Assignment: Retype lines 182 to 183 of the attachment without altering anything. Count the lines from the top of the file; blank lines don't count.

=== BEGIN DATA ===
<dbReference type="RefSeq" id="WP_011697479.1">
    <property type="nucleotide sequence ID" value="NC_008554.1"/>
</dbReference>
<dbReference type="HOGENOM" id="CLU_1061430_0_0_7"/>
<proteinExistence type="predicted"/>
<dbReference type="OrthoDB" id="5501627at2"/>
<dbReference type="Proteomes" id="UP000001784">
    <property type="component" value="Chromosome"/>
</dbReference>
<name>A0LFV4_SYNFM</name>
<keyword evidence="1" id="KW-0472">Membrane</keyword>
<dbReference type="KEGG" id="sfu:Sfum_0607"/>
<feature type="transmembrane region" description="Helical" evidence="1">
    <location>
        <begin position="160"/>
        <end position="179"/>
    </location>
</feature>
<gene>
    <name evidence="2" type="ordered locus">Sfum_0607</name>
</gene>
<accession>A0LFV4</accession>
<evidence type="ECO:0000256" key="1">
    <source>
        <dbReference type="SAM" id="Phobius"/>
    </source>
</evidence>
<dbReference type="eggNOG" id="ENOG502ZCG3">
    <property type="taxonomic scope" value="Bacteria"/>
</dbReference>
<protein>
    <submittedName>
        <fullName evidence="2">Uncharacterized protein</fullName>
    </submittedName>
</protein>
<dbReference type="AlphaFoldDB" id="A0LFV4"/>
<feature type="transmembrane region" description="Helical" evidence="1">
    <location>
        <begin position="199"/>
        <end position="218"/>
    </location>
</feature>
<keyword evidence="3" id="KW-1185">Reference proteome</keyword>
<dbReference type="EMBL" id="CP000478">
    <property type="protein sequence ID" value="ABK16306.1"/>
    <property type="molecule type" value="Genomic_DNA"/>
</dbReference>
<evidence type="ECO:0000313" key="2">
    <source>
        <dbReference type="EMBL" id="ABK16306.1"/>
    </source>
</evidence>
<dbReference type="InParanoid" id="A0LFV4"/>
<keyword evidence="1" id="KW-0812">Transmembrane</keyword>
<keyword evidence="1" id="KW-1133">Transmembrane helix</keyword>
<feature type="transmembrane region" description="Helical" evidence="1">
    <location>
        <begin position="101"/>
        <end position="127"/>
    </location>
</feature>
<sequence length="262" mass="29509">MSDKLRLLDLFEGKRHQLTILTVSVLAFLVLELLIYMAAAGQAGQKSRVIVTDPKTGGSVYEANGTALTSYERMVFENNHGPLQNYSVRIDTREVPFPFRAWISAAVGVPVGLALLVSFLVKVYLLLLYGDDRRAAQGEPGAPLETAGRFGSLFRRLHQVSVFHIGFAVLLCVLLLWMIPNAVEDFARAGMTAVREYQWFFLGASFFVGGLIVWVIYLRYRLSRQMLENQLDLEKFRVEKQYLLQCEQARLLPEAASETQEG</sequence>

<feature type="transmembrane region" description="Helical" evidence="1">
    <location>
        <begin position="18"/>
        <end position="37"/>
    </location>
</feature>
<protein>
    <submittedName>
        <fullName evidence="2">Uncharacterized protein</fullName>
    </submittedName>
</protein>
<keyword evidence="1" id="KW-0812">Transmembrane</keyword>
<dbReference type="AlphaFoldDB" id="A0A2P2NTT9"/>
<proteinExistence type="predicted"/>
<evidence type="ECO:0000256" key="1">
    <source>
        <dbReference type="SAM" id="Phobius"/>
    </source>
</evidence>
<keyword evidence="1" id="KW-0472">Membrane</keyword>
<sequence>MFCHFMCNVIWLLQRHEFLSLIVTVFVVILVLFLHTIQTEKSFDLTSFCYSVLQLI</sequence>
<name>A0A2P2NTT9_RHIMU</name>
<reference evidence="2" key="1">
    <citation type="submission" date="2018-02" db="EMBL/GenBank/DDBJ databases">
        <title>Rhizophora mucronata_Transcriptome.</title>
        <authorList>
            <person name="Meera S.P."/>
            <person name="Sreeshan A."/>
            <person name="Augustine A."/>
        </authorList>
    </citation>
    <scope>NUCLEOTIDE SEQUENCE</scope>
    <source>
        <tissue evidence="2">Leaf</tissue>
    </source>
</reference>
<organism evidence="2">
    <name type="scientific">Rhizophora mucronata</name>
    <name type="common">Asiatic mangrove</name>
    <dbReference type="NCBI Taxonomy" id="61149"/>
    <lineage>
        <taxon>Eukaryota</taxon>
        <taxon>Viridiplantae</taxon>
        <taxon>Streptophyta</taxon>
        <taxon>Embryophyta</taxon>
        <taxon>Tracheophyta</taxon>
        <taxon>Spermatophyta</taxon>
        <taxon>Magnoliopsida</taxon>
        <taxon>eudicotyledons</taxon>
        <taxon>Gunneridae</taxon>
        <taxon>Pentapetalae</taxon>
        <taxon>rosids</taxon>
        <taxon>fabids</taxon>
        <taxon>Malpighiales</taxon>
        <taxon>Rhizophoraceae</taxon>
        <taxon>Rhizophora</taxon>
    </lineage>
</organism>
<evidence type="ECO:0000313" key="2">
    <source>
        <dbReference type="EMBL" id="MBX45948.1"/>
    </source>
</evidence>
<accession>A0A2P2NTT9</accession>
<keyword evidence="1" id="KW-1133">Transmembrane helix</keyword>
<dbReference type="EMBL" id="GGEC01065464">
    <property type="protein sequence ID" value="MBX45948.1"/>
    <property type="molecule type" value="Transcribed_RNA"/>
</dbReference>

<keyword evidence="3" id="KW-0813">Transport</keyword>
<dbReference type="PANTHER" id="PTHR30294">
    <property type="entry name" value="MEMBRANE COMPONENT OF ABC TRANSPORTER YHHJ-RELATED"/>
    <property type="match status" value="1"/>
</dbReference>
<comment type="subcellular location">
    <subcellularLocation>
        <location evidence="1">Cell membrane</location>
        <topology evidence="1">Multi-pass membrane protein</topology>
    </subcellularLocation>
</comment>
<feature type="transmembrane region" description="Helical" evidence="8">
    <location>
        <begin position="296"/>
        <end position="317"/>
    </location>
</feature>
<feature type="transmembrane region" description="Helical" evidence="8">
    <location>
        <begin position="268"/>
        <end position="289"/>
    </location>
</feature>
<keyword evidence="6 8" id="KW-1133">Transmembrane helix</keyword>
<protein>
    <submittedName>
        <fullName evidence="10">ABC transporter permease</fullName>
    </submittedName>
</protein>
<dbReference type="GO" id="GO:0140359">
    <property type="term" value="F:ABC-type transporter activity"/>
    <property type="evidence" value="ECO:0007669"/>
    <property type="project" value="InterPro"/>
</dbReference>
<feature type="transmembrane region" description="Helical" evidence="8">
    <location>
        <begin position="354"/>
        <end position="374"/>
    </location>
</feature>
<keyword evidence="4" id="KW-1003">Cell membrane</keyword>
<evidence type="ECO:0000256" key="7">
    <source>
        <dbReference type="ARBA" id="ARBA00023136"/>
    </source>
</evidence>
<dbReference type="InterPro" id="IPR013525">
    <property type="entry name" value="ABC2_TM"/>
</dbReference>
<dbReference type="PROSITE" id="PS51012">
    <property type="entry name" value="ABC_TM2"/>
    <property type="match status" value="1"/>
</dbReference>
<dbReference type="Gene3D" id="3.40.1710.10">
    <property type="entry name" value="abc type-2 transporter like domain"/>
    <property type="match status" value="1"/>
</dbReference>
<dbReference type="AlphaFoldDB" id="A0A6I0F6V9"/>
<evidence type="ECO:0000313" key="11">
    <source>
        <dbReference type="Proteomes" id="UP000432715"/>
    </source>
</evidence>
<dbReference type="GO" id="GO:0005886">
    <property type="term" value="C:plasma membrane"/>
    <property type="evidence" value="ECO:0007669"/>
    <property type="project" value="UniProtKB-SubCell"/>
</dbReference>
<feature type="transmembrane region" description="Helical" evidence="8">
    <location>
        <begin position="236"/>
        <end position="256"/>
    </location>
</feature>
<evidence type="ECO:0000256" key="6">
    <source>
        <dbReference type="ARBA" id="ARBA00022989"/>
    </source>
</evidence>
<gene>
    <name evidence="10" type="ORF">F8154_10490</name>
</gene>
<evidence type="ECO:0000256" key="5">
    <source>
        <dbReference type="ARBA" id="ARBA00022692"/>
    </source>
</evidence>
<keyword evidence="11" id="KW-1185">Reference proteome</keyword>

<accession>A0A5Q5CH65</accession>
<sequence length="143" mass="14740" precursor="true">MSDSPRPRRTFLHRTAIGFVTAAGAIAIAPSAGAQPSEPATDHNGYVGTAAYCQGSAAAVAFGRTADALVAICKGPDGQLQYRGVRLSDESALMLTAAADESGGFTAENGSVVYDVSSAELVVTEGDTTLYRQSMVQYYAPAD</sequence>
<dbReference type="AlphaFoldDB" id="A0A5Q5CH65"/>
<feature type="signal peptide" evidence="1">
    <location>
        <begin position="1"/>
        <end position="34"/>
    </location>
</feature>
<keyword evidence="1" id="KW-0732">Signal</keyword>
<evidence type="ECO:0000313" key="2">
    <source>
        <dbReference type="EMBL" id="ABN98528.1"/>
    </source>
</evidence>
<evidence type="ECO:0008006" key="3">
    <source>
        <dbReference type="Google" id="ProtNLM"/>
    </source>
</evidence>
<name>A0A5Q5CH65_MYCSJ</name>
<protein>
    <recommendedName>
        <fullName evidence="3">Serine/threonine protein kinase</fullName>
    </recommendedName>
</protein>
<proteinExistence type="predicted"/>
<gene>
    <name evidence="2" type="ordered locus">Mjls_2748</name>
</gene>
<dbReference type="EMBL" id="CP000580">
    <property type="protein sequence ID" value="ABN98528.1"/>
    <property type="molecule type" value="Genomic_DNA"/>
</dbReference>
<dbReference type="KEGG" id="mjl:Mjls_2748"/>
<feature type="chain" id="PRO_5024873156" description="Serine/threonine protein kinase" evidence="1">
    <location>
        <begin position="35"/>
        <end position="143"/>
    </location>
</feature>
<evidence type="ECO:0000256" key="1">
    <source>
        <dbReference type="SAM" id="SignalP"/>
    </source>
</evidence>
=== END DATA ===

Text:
    <property type="entry name" value="ABC_TM2"/>
    <property type="match status" value="1"/>